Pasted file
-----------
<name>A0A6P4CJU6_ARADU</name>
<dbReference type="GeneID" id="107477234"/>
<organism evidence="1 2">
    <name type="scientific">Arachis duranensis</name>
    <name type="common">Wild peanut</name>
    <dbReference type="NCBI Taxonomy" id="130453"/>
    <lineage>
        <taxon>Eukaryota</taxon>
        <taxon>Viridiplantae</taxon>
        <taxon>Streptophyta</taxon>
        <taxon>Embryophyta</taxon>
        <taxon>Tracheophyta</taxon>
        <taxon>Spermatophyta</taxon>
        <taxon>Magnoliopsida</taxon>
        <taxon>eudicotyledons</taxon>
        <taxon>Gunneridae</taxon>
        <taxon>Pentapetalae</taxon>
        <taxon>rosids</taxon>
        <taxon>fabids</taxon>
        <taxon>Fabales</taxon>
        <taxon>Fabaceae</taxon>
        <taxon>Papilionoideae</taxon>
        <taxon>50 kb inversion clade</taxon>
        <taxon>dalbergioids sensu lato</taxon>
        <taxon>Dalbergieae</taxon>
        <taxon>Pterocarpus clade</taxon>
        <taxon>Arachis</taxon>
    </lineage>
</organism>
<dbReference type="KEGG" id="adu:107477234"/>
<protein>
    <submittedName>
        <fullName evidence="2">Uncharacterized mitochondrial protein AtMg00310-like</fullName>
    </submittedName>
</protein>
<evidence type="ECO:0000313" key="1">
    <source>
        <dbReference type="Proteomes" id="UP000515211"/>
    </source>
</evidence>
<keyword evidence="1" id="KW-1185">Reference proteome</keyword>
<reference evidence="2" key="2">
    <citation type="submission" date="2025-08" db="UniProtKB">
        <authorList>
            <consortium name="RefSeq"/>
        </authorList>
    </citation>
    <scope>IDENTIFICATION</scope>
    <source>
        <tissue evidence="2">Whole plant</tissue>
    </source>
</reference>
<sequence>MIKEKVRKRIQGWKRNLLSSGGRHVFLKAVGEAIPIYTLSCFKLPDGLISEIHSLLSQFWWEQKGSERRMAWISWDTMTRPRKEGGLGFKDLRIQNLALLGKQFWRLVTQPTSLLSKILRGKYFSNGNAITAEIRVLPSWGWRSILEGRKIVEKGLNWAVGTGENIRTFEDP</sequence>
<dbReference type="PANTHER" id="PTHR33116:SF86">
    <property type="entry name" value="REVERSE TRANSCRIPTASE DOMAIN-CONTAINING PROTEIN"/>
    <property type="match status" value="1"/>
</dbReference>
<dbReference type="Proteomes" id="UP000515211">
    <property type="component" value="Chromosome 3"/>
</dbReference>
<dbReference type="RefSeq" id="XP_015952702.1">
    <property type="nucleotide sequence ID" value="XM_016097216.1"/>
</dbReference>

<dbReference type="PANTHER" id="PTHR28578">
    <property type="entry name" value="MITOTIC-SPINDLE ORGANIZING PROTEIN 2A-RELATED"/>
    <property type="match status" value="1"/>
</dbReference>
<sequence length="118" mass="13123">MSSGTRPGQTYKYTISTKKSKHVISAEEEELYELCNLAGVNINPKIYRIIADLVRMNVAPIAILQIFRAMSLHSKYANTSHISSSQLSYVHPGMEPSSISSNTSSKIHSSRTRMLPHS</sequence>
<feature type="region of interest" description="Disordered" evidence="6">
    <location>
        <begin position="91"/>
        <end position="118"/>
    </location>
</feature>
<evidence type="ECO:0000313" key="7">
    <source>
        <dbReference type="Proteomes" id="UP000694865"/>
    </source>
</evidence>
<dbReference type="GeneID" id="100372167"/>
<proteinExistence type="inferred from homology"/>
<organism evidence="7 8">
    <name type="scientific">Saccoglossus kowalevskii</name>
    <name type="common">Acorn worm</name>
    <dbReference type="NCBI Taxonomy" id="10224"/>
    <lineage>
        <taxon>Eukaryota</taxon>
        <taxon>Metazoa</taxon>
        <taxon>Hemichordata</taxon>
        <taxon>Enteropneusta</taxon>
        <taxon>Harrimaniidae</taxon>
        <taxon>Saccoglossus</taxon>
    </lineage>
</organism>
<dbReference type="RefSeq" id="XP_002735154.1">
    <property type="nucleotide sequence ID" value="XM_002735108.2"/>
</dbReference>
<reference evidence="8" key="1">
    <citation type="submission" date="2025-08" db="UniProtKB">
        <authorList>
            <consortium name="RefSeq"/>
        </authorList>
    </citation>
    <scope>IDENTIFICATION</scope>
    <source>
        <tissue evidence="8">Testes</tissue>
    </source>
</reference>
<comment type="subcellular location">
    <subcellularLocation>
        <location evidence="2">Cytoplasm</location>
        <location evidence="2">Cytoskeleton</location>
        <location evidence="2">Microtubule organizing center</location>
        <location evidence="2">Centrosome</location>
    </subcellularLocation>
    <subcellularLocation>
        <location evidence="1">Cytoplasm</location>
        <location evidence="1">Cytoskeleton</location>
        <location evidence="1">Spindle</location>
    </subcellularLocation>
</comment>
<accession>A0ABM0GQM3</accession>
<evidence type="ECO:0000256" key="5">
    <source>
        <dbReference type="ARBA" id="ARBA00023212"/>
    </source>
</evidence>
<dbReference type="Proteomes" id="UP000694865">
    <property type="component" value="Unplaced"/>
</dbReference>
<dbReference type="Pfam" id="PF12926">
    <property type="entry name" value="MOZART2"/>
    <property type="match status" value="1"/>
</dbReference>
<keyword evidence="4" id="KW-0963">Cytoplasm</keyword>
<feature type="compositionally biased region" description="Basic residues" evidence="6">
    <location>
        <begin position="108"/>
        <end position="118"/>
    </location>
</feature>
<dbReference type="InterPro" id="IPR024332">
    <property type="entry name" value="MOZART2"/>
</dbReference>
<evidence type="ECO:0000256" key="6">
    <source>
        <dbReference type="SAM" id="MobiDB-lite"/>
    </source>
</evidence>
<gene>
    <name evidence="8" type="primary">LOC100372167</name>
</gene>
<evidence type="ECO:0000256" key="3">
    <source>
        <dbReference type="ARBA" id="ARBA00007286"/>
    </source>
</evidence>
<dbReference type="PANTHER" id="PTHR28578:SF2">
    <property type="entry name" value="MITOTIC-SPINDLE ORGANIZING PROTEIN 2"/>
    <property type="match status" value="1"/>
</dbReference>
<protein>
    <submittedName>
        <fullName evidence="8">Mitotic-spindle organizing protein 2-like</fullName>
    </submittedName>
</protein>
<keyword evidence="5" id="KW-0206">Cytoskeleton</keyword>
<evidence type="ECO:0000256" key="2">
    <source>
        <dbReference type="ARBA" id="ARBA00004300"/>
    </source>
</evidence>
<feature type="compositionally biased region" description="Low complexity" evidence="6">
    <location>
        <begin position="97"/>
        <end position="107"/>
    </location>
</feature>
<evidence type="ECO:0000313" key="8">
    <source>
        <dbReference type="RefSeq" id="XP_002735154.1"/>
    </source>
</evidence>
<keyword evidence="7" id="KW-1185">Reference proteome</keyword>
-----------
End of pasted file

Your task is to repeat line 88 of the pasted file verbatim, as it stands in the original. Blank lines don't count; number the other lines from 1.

        <taxon>Metazoa</taxon>